These massive deals will help reduce European reliance on Russian arms. But they should also be raising concern about how well the US is reassuring its allies and what it’s doing to decrease the demand for these weapons in the first place, Yousif said. In that sense, the increased military transfers reflect Europe’s uncertainty about the US’s commitments to its allies in an unstable world, as well as the US’s explicit attempts to placate them.

How the war in Gaza is impacting weapons sales

Israel’s war in Gaza wasn’t a factor in the 2023 increase in sales, since the war started after the fiscal year ended. Much of what’s being transferred to Israel now is part of sales that Congress was notified of in previous years, but the fulfillment of those orders has been accelerated since Hamas’s October 7 attack on Israel, Yousif said. In other words, those sales were already tallied up in previous years’ totals. But there are some new sales: Biden twice circumvented Congress to make emergency weapons sales to Israel in December, totaling over $250 million.

Much like the Ukraine war, Israel’s war in Gaza could become a major driver of arms transfers going forward as regional tensions escalate and US allies work to ensure their militaries are well supplied for any potential conflict. Arms deals could also be a part of any normalization deal between Israel and Saudi Arabia — an agreement the US had made great efforts to broker before the outbreak of the war.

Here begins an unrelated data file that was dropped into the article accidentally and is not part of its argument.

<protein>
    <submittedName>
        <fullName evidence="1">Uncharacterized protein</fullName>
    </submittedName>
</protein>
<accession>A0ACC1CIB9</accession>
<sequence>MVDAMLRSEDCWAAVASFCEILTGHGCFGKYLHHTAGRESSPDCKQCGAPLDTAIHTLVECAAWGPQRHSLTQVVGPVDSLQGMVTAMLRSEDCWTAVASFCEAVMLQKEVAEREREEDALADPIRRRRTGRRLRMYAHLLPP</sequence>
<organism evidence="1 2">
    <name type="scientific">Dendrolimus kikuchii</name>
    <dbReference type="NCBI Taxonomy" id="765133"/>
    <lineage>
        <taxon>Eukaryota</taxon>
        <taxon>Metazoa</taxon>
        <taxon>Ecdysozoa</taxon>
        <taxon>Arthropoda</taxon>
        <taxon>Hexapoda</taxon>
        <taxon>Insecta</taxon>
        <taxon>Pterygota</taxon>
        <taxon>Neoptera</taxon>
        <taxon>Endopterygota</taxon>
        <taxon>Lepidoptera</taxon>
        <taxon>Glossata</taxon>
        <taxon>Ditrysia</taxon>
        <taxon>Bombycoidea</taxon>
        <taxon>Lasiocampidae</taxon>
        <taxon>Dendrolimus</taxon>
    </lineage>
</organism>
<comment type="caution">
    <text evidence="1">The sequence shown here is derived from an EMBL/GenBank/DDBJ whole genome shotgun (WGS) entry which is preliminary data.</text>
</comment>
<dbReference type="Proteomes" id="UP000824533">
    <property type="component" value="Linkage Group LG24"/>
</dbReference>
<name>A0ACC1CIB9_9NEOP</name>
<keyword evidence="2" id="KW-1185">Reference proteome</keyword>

“Next year could be the ‘year of the Middle East’ as regional tensions sparked by the Gaza war and the Biden administration’s desire to cozy up to Saudi Arabia to persuade it to join the Abraham Accords could spur large new sales,” Hartung said.

Regardless of what happens with other partners in the Middle East, arms transfers to Israel appear likely to continue. That’s despite the fact that continued sales to Israel “violate the spirit and letter of US law as well as stated Biden administration policy, and they make a mockery of the administration’s claims to support a ‘rules-based international order,’” Hartung said.

Some foreign affairs experts have argued that existing US laws meant to safeguard human rights, including the “Leahy Law,” should have long restricted the flow of such assistance to Israel due to the high death toll in its conflict. Unlike with respect to Ukraine, whose use of controversial weapons like cluster munitions and landmines has led to restrictions on US aid, that law has not been adequately enforced against Israel, they say.

But the Biden administration has maintained that it is abiding by the law and is on track to make 2024 another strong year for weapons sales.